BACKGROUND: In light of the increasing trend in the global number of individuals affected by dementia and the lack of any available disease-modifying therapies, it is necessary to fully understand and quantify the global burden of dementia. This work aimed to estimate the proportion of dementia due to Down syndrome, Parkinson's disease, clinical stroke, and traumatic brain injury (TBI), globally and by world region, in order to better understand the contribution of clinical diseases to dementia prevalence.
METHODS: Through literature review, we obtained data on the relative risk of dementia with each condition and estimated relative risks by age using a Bayesian meta-regression tool. We then calculated population attributable fractions (PAFs), or the proportion of dementia attributable to each condition, using the estimates of relative risk and prevalence estimates for each condition from the Global Burden of Disease Study 2019. Finally, we multiplied these estimates by dementia prevalence to calculate the number of dementia cases attributable to each condition.
FINDINGS: For each clinical condition, the relative risk of dementia decreased with age. Relative risks were highest for Down syndrome, followed by Parkinson's disease, stroke, and TBI. However, due to the high prevalence of stroke, the PAF for dementia due to stroke was highest. Together, Down syndrome, Parkinson's disease, stroke, and TBI explained 10.0% (95% UI: 6.0-16.5) of the global prevalence of dementia.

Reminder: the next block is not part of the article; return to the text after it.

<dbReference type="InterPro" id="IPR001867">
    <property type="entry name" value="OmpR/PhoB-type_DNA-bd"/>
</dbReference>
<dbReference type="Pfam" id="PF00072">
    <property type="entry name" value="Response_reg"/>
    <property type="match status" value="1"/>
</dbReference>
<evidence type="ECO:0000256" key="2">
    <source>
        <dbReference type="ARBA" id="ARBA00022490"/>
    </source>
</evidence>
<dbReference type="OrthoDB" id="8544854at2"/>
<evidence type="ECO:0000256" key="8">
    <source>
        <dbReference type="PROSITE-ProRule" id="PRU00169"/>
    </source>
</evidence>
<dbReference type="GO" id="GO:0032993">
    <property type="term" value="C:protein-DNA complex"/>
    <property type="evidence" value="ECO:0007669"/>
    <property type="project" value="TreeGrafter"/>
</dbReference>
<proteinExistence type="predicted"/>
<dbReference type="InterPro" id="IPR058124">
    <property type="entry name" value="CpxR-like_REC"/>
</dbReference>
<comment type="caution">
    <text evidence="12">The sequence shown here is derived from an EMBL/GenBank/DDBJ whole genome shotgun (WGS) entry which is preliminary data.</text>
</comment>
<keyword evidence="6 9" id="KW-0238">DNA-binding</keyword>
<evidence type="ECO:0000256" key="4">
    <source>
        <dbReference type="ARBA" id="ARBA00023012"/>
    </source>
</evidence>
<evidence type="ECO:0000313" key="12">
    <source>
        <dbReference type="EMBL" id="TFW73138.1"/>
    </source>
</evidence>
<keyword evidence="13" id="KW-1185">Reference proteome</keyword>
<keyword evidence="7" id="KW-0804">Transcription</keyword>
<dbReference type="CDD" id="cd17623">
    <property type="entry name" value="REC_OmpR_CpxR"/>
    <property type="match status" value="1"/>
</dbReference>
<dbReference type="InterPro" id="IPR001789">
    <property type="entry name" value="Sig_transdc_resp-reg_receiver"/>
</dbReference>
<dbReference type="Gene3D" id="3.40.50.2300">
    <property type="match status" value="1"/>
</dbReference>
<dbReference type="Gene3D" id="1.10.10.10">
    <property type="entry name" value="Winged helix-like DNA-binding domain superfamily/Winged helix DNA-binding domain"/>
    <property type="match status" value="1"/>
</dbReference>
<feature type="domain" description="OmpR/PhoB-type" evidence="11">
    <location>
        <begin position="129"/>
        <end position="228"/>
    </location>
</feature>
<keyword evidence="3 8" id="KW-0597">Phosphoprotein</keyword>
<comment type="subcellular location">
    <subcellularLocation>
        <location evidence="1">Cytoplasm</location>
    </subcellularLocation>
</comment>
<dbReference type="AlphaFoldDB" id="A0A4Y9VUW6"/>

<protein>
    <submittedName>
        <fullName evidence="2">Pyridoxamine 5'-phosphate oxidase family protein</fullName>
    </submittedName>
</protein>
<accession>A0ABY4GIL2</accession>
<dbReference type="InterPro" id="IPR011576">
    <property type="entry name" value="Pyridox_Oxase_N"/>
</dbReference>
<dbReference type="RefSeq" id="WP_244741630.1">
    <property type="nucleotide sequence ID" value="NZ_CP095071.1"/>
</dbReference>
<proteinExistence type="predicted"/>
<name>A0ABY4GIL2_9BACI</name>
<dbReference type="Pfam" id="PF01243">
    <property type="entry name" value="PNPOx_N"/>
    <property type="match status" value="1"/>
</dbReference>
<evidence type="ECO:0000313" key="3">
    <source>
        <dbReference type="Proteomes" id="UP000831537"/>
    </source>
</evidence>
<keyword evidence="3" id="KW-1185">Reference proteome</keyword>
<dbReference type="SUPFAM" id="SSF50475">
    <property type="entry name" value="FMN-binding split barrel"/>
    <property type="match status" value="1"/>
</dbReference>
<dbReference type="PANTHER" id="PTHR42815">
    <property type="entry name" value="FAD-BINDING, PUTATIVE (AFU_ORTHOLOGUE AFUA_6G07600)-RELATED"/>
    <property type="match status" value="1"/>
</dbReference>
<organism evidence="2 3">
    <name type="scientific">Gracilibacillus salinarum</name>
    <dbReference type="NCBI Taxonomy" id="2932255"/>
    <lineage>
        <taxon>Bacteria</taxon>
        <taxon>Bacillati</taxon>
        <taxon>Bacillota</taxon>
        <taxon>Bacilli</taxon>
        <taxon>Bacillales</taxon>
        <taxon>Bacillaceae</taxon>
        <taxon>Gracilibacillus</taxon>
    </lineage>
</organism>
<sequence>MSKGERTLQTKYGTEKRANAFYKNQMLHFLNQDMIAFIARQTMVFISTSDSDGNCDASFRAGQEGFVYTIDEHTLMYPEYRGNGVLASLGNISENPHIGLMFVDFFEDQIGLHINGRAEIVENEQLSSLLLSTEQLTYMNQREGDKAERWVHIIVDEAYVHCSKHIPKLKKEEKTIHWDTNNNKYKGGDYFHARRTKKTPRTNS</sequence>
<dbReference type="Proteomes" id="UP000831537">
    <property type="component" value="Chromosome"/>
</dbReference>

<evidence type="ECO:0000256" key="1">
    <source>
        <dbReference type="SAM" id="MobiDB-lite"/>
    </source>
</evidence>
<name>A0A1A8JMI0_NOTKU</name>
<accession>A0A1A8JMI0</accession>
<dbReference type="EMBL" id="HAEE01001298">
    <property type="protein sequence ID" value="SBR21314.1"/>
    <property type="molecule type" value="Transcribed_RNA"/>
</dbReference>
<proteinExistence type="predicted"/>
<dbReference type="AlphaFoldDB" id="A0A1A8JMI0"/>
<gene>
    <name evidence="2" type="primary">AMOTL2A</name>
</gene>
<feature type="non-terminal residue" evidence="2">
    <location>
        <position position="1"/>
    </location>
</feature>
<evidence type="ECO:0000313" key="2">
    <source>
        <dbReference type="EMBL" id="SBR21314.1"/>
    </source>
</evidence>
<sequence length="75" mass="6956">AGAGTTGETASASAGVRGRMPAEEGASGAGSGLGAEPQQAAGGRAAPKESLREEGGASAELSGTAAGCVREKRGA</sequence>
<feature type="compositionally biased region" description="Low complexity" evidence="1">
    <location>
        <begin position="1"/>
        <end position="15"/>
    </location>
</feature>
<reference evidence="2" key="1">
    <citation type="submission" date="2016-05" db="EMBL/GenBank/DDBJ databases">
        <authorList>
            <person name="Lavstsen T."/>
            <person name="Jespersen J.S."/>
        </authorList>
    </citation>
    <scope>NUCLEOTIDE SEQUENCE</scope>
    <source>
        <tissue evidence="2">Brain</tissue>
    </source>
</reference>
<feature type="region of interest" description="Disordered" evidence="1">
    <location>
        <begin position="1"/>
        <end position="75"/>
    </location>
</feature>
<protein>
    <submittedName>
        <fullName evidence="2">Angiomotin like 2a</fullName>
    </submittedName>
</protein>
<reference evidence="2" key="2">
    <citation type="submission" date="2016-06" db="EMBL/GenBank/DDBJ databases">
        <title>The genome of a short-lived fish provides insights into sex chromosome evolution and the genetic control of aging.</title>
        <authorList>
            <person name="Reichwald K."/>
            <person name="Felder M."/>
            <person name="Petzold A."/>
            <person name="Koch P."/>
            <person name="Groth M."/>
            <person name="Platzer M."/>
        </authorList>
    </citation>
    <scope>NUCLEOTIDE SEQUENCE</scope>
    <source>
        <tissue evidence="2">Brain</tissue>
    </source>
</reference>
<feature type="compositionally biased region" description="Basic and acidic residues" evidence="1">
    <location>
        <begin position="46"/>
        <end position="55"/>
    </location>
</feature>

INTERPRETATION: Ten percent of dementia prevalence globally could be explained by Down syndrome, Parkinson's disease, stroke, and TBI. The quantification of the proportion of dementia attributable to these 4 conditions constitutes a small contribution to our overall understanding of what causes dementia. However, epidemiological research into modifiable risk factors as well as basic science research focused on elucidating intervention approaches to prevent or delay the neuropathological changes that commonly characterize dementia will be critically important in future efforts to prevent and treat disease.